The Health Insurance and Portability and Accountability Act (HIPAA) is a policy that protects sensitive health information. Cybersecurity issues in the healthcare industry have increased because of the growing use of technological devices and cloud storage systems. Consider this stat: in the first six months of 2019, over nine million healthcare records were exposed, affecting more than 26 million people.
Malicious actors target the healthcare industry because it’s a goldmine of sensitive personal health records. Cybersecurity-wise, implementing preventive measures alone isn't enough to protect data in the healthcare industry. In 2020, hacking or information technology (IT) incidents, such as ransomware attacks and phishing, were responsible for over 60% of healthcare-related breaches. This is why health enterprises need to implement HIPAA—it’s an elaborate policy that offers protective and recovery measures against cyber infiltration.
HIPAA cybersecurity compliance is essential to protecting personal data in health-related organizations. In this article, you'll learn 5 steps to implement the HIPAA policy.
What is the HIPAA Policy?
Developed in 1996, the HIPAA policy is a regulatory policy that secures the protected healthcare information (PHI) of service users. PHI addresses the information used to identify individuals. PHI includes medical diagnoses and procedural descriptions, personal/family medical history, test and laboratory results, and demography and insurance information.
HIPAA is a compulsory requirement for covered entities and business associates that handle or transmit PHI. Examples of covered entities include healthcare providers and healthcare insurers. Business associates are external enterprises that handle personally identifiable information (PII) on behalf of healthcare providers. Billing companies, third-party consultants, practice management firms, cloud and physical storage providers, and email hosting services are examples of business associates.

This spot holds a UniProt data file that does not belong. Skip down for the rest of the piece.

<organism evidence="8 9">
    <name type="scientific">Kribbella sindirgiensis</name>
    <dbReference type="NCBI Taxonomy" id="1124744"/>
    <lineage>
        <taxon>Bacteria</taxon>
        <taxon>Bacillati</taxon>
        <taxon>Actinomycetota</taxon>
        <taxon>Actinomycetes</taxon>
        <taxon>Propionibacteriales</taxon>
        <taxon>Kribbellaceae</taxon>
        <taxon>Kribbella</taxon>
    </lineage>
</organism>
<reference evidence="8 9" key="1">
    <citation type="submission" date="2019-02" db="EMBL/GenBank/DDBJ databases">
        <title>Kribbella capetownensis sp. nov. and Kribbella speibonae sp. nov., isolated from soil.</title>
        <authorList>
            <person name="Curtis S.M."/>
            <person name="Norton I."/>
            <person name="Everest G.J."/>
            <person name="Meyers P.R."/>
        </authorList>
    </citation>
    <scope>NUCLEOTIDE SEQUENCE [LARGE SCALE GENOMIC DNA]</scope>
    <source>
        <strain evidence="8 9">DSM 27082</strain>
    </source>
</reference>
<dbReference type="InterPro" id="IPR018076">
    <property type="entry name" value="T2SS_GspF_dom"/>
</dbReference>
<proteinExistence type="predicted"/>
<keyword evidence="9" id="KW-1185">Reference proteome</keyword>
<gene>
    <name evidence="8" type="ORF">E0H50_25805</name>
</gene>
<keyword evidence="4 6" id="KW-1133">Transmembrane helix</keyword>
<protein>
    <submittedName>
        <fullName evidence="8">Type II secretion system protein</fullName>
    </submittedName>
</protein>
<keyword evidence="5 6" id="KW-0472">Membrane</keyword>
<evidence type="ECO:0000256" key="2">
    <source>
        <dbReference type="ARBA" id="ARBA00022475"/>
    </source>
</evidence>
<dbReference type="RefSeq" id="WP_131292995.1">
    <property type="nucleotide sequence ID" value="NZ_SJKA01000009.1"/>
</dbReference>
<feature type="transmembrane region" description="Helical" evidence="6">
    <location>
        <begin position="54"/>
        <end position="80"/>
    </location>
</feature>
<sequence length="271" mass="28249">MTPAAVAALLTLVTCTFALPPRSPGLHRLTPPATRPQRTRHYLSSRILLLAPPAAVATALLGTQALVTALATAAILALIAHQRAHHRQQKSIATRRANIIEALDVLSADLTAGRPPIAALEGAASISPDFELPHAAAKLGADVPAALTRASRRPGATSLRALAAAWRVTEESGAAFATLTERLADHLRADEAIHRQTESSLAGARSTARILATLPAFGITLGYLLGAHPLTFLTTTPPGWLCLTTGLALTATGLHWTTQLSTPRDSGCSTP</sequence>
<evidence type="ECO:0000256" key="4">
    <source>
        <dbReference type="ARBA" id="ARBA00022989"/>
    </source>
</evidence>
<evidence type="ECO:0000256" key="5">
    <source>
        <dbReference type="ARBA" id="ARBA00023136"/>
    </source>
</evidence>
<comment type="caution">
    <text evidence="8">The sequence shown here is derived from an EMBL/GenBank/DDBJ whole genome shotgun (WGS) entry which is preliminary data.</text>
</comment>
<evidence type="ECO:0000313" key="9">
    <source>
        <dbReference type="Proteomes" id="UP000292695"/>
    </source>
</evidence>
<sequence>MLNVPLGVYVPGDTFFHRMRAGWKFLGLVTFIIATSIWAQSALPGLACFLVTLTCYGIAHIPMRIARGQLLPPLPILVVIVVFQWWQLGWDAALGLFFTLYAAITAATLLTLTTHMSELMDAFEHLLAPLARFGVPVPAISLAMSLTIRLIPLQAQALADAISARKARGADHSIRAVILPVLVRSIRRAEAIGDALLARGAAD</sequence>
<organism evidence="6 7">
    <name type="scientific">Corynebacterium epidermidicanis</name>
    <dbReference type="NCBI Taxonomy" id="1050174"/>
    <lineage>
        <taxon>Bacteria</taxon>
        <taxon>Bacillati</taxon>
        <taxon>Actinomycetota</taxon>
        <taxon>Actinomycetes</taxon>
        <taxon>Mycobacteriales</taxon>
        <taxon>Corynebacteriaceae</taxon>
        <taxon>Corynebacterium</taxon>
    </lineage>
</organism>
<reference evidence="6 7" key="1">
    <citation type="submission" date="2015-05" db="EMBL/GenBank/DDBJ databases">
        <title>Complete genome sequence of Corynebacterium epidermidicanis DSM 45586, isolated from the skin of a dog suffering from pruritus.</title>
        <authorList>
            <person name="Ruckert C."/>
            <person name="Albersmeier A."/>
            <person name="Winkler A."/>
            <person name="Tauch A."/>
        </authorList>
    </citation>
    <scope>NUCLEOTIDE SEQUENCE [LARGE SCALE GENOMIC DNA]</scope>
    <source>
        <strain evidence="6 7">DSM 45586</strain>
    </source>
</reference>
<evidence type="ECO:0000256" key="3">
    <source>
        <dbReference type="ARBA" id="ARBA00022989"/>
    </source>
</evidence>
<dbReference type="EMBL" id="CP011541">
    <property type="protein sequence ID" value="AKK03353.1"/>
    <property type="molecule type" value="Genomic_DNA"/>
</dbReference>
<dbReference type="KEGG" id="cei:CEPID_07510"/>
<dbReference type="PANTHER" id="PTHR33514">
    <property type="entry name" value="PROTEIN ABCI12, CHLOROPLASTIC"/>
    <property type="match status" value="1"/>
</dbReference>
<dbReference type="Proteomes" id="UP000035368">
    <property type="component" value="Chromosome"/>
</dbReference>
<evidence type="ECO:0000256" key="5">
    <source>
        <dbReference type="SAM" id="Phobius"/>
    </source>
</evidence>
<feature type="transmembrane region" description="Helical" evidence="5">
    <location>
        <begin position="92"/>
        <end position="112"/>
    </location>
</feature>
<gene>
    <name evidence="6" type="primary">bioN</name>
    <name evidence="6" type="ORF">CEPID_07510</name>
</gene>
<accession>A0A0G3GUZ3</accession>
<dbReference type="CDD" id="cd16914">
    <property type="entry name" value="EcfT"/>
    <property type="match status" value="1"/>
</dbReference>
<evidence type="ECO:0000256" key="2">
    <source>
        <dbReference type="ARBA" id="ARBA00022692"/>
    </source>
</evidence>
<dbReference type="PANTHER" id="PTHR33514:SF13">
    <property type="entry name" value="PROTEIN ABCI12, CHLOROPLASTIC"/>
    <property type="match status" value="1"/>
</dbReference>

The HIPAA Rules
HIPAA isn't just a recommendation; it's a compulsory requirement for healthcare-related enterprises and managed security service providers (MSSP). Several standards constitute the HIPAA policy. The major standards include the HIPAA privacy rules, the HIPAA security rule, and the breach notification rule (BNR).
1. The HIPAA Privacy Rules
The HIPAA privacy rules are specifically designed for covered entities. Privacy rules address the rights of customers and healthcare providers to PHI. The privacy rules also cover the physical security and confidentiality of different PHI formats (electronic, paper, and oral). The objective of the privacy rule is to promote quality health care without compromising the PHI of individuals.
2. The HIPAA Security Rule
The security rule protects the confidentiality, integrity, and availability of PHI in electronic format (that is, ePHI). The security rule is a mandatory HIPAA regulation for covered entities and business associates. The rule safeguards three security standards—administrative, technical, and physical.
- Physical safeguards: They protect the physical structure and devices where you store and access ePHI. Device and media security, workstation use and security, and facility access control are the core elements of physical safeguards.
- Technical safeguards: They protect the technology, such as data encryption, data backup, and firewalls, behind ePHI. The key elements of technical safeguard include access control, integrity control, and transmission security.
- Administrative safeguards: They are internal actions, policies, and procedures that govern the protection of ePHI. The safeguards also govern the behavior of employees concerning the protection of personal data. The core aspects of administrative safeguards are security incident response, workforce security, security management processes, and security awareness and training.
The BNR manages the disclosure of breaches. According to the BNR, should a data breach occur, the following entities must be notified: the Health and Human Services, affected individuals, and media (where necessary). The BNR stipulates that:
- Data breaches that expose the PHI of 500 individuals or fewer should be reported to the affected individuals within 60 days of breach discovery.